How to Prove Sexual Harassment in the Workplace

There are laws to protect you from sexual harassment in the workplace. These come under the 1964 Title VII of the Civil Rights Act of which defines sexual harassment as a form of sex discrimination.

Under Title VII, employers who employ 15 or more workers including state and local governments, employment agencies, the federal government and labor organizations are not permitted to allow sexual harassment to take place in their workplaces.

If you have filed a complaint with your employer on a complaint form regarding sexual harassment by someone in the workplace and you have had no response, you can file a complaint with the Equal Employment Opportunities Commission (EEOC). 

The first move they will make is to take up the matter with your employer which could involve mediation to resolve the matter.

If the sexual harassment is serious and can’t be resolved with your employer or the perpetrator, you may be able to file a lawsuit against your employer for allowing this to happen.

How to Identify Sexual Harassment

The most common form of sexual harassment is Quid Pro Quo. This is when an employee is offered benefits such as a better position or material gains when agreeing to unwelcome sexual advancements.

These cases aren’t easy to prove as the employee has to provide adequate proof that the harasser caused harm through inappropriate sexual advances.

You may know whether you have been sexually harassed, but you have to be able to define the type of sexual harassment. Some actions are obvious while others can be more concealed but they can include any of the following:

  • openly asking for sexual favors;
  • showing offensive images;
  • making offensive comments/jokes in your presence;
  • unwelcomed touching and groping;
  • taunting you about your looks in a sexual sense in front of others;
  • sending offensive sexual messages via voice mail, text messaging, emailing and in a note form.

One of the main points about any type of sexual harassment is that the victim has to agree that the harassment was not welcome.

This is the point that makes it difficult for the employer to accept when a complaint has been lodged, especially if you have a known association with the perpetrator either in the capacity as a co-worker or a friend.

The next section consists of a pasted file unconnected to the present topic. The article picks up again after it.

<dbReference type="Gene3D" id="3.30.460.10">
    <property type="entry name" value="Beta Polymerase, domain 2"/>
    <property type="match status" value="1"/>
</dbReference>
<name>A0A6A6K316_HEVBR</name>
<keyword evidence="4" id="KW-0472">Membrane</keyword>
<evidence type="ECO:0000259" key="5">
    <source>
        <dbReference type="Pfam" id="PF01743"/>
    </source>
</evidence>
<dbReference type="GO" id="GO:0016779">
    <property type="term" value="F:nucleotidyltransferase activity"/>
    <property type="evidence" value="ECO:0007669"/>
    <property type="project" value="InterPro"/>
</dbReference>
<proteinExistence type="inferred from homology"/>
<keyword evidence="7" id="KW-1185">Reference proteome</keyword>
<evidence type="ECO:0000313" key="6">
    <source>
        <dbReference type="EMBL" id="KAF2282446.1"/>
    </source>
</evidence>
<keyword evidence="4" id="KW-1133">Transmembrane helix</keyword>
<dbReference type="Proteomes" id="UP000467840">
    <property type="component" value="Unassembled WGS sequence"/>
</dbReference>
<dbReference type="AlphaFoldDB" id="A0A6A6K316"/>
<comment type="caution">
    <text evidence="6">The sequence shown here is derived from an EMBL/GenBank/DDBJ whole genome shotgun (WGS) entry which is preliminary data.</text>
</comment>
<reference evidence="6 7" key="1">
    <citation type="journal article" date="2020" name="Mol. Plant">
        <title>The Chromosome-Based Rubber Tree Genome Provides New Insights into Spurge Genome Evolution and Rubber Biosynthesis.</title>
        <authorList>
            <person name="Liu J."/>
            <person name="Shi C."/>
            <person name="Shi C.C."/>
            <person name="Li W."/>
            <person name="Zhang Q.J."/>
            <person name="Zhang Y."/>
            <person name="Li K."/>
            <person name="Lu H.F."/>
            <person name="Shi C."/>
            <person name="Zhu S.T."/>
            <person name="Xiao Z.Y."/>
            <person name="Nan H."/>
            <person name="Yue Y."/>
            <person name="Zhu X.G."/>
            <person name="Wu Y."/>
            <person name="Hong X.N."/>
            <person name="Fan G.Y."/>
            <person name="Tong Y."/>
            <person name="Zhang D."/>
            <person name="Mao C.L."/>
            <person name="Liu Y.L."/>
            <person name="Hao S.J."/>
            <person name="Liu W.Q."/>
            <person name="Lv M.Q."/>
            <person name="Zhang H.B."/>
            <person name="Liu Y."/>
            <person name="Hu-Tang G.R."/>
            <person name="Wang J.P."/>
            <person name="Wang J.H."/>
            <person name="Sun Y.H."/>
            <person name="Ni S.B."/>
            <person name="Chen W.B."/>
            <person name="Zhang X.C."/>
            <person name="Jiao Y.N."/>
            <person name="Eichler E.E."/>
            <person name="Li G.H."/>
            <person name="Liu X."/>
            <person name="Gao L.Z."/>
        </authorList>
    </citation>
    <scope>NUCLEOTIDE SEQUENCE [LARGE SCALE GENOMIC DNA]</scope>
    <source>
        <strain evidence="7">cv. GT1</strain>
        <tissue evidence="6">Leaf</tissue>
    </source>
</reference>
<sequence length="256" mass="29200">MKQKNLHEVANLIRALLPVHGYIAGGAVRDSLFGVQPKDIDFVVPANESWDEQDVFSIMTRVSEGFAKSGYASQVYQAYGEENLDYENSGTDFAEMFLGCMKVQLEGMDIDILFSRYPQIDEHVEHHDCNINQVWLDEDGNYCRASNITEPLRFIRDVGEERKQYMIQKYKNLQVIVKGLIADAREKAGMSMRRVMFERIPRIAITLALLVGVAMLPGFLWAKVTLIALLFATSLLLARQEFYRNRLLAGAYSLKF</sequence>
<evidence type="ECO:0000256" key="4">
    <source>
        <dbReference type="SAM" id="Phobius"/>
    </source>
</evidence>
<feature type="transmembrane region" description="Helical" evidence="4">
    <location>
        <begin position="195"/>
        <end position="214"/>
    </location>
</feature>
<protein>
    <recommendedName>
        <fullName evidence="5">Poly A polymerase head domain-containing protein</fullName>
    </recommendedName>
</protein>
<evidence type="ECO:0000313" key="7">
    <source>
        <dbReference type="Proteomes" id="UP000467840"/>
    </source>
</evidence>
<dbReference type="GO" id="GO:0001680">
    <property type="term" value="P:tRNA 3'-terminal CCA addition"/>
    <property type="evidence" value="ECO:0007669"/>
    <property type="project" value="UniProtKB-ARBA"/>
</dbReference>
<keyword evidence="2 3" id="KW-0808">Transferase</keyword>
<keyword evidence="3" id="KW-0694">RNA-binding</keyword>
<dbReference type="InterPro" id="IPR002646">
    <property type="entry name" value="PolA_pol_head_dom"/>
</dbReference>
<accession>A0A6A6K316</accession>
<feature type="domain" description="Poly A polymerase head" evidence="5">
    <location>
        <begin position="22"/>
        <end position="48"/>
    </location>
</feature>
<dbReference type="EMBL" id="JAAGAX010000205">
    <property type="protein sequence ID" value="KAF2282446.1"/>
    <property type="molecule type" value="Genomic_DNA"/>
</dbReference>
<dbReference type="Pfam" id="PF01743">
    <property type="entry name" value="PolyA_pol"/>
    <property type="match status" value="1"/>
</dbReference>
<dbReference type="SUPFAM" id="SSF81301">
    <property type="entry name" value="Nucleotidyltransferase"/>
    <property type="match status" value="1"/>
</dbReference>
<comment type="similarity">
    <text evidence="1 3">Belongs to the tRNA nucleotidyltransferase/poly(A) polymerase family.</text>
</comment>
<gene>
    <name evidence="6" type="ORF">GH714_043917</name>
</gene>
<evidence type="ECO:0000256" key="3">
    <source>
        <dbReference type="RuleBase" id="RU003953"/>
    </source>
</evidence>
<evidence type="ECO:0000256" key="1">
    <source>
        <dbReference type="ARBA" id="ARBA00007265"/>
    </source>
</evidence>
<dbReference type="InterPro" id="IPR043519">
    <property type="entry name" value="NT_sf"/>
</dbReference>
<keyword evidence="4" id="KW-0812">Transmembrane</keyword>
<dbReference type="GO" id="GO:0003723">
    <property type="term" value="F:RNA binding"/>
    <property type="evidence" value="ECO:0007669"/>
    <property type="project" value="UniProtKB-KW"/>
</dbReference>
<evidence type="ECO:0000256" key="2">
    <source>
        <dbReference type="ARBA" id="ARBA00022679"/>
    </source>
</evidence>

How to Document Sexual Harassment

As soon as you are aware of the sexual harassment and you know that this sort of behavior is not permitted in the workplace and you do not welcome it, you will need to prepare yourself to complete a complaint form provided by your employer.

In any case of sexual harassment the proof is in the evidence. You will need to keep a written record of at least the following:

  • a detailed description of every sexual harassment incident;
  • the time, place and location where each sexual harassment incident took place;
  • name of the person who instigated the sexual harassment;
  • photographic evidence of the incident (if possible);
  • print outs of emails which contain language that can be defined as sexually harassing;
  • records of text messages using sexual harassment language;
  • recordings of voice mail messages using sexual harassment language;
  • eye witnesses reports of the sexual harassment incident which could include co-workers or even customers.

As soon as you have sufficient evidence to prove sexual harassment has taken place you can complete the complaint form provided by your employer.

You can include all the evidence with the complaint form as this gives your employer no reason to refute your claim. If your complaint is not accepted by your employer because it doesn’t think that you have really been sexually harassed then it is time to contact an employment lawyer to help you negotiate with your employer.

How an Employment Lawyer Can Help

The first thing the lawyer will do is contact your employer on your behalf to discuss your case and explain in more detail the nature of your sexual harassment.

If they fails to respond the next thing your attorney will do is file a complaint with the EEOC. This is a necessary step before you are eligible to file a lawsuit against your employer for allowing sexual harassment to take place in the workplace.

 The EEOC will conduct its own investigation which could involve arranging mediation between you and your employer with your attorney present. If this all fails then you will need to discuss filing a lawsuit with your employment lawyer.

Additional Resources